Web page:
I watched two episodes of the Sundance Channel’s new advertisement for Anthropologie, Man Shops Globe, and failed to be caught up in the drama. As host and buyer-at-large for the chain Keith Johnson keeps reminding us, he is spending a lot of Anthropologie’s money to go to South Africa. He is running out of time after he schedules two days in Istanbul for himself and his team. The artificiality of these constraints, the drive-by nature of his global “research,” seem insulting to all involved. This is not an “adventure” as Sundance promises, but a business trip. Besides time and money, the other thing Johnson spends his time talking about is the lack or originality in most of the indigenous crafts he surveys. What he means by that is that they are traditional, untouched by the design hand of American consumerism. But he can help them with that, suggesting ways to cut up their heritage into overpriced throw pillows. He just needs to find someone within THE NEXT THREE HOURS who gets that, and can send them on to New York.
To Johnson everything is fodder for something cuter, and he is the only one with the vision to make it so. Can he tell us about that vision? No, he can only drive his scouts onward, since like many fashion people, his vocabulary is limited to “new” and “next” and “twist” and “different.” There is no room for history and context and information about making. When he actually takes time to do something cultural — visiting an amazing wooden house on the Turkish coast — as opposed to shopping, he clearly feels guilty about it. All unconsumable pleasure is a waste of time, he implies. But then he sees the fuzz-edged throw pillow of his dreams, and the detour is worth it.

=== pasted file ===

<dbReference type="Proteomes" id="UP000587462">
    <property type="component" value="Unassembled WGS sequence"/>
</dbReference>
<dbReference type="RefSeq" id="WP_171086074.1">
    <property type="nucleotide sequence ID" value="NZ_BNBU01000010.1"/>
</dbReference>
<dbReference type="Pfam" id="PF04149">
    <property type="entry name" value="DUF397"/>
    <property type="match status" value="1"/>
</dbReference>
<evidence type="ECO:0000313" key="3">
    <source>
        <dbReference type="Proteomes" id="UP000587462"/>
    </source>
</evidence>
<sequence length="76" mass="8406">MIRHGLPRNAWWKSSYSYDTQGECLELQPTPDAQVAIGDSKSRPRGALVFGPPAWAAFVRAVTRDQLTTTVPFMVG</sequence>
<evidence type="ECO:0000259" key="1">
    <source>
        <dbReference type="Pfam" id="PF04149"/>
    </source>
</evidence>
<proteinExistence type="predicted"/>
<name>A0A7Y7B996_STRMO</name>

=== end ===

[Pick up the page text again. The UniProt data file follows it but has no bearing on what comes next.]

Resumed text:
Maybe it has to be on public TV (but isn’t Sundance sort of hipper public TV, with all its green and documentaries and cinema?) but Antiques Roadshow does a much better job separating stuff from consumerism and imparting actual information. It may be terrifically square, but everyone and everything on it are treated with respect. The stories of the maker and the owner are drawn out, and the expertise of the appraiser is used. Yes, each segment ends in a dollar value, but rarely do things seem to be for sale. Money is being used as an index of worth, not a mode of tourism. Even modernists can learn a little design history: search the Roadshow archives and you find an Eames bikini chair, a Noguchi Radio Nurse, and many WPA posters. Man Shops Globe never mentions anything but the future.
If PBS tried Modern Roadshow they might be able to attract a younger audience. Or Sundance could put on a travel show in which artisans were featured doing what they do, without dollar signs dancing above their heads. There could be a link to buy later, but you would have to use your own judgment about whether it would work in your house, in the USA. Mr. Man Shops Globe is doing the judging for you, and marking it up accordingly, but he isn’t teaching you anything. Except maybe not to schedule only two days in Istanbul.